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Based on RAND and RAND Graduate Institute experience, this paper discusses the characteristics of good policy research, which, in general, focuses on a concrete policy or program decision; identifies significant interactions (modelbuilding); specifies policy objectives precisely; designs program or policy alternatives; and compares their performance by some explicit criterion related to the objectives. Testing should explicitly consider externalities (side effects) and all uncertainties, including possible countermeasures. Where tradeoffs cannot be specified, differential payoffs of the alternatives should be displayed on a multidimensional scoring matrix. True interdisciplinary research requires that different specialists absorb enough of each other's concepts and vocabularies so the results really synthesize the contributions of all. Missing from most policy analyses is implementation analysis—practical political difficulties may rule out otherwise preferable alternatives. Essential to good policy analysis are organizational independence and close-in access to information, a paradoxical blend requiring formidable management skills. Combining research with training, like the RGI, has great potential advantages. (Presented at a WEMA/Volkswagen Foundation symposium on planning and decisionmaking sciences in the West German public sector, Cologne, March 1975.)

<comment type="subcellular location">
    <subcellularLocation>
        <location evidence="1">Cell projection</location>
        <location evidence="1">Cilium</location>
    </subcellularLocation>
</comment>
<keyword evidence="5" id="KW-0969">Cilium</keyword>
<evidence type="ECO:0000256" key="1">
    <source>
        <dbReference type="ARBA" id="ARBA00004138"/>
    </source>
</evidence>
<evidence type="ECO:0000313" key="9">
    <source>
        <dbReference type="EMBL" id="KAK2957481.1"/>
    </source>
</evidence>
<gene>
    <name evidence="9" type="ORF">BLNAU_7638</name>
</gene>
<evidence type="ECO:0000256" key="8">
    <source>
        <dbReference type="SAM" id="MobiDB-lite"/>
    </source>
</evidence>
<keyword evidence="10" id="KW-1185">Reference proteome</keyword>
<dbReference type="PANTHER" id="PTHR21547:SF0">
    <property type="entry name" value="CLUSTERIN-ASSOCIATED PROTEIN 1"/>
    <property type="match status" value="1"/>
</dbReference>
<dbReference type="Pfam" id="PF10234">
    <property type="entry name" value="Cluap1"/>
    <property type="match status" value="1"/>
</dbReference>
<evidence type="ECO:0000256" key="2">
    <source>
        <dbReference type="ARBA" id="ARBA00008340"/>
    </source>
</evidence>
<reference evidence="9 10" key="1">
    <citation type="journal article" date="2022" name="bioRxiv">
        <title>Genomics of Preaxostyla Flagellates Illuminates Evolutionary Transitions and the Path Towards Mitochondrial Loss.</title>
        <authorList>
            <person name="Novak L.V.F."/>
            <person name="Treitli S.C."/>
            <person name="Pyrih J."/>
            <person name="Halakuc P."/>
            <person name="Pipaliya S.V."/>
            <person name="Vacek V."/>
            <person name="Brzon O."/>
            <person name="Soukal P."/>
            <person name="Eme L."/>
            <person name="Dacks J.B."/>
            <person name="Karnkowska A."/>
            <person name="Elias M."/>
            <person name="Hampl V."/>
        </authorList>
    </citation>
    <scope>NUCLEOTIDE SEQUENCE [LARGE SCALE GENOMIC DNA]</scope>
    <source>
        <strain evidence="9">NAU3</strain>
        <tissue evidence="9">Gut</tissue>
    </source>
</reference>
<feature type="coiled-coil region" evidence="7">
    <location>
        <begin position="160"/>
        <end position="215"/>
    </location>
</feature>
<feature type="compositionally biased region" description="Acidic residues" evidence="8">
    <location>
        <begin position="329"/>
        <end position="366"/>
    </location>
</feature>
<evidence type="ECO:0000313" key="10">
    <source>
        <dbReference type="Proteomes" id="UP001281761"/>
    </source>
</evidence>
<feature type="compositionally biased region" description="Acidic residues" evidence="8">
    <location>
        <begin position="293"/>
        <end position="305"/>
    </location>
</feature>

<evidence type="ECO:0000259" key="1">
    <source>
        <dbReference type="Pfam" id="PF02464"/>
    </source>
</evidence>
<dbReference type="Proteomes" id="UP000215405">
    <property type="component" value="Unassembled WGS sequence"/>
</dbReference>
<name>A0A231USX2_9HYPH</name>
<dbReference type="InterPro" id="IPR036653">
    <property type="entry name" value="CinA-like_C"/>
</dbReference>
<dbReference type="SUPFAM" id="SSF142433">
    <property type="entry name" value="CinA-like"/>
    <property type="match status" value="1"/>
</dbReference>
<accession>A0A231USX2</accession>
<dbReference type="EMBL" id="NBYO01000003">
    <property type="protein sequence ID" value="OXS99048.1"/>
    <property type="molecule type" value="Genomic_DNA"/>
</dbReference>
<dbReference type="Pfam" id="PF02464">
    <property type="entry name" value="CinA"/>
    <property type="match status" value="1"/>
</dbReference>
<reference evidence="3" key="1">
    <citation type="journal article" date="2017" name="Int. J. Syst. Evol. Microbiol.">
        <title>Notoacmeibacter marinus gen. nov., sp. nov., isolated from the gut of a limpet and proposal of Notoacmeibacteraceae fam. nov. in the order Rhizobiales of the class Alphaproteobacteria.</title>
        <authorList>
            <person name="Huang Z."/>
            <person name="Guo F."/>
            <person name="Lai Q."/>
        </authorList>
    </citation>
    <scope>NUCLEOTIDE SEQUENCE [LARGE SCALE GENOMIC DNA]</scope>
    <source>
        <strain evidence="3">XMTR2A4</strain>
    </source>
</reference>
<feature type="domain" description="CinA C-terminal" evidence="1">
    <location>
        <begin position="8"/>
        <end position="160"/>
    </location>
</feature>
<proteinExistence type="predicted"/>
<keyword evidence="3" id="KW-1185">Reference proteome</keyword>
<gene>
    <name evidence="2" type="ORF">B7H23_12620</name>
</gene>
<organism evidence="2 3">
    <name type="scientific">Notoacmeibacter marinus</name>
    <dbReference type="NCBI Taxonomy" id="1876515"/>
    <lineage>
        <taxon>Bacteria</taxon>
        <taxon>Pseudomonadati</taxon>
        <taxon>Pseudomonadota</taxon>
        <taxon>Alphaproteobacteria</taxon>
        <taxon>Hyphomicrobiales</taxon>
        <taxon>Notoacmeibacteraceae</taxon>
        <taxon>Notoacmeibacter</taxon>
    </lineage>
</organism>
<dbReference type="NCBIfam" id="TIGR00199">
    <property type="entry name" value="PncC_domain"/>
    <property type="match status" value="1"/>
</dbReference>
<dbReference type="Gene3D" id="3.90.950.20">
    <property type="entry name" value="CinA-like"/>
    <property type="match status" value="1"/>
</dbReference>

This report is part of the RAND Corporation paper series. The paper was a product of the RAND Corporation from 1948 to 2003 that captured speeches, memorials, and derivative research, usually prepared on authors' own time and meant to be the scholarly or scientific contribution of individual authors to their professional fields. Papers were less formal than reports and did not require rigorous peer review.

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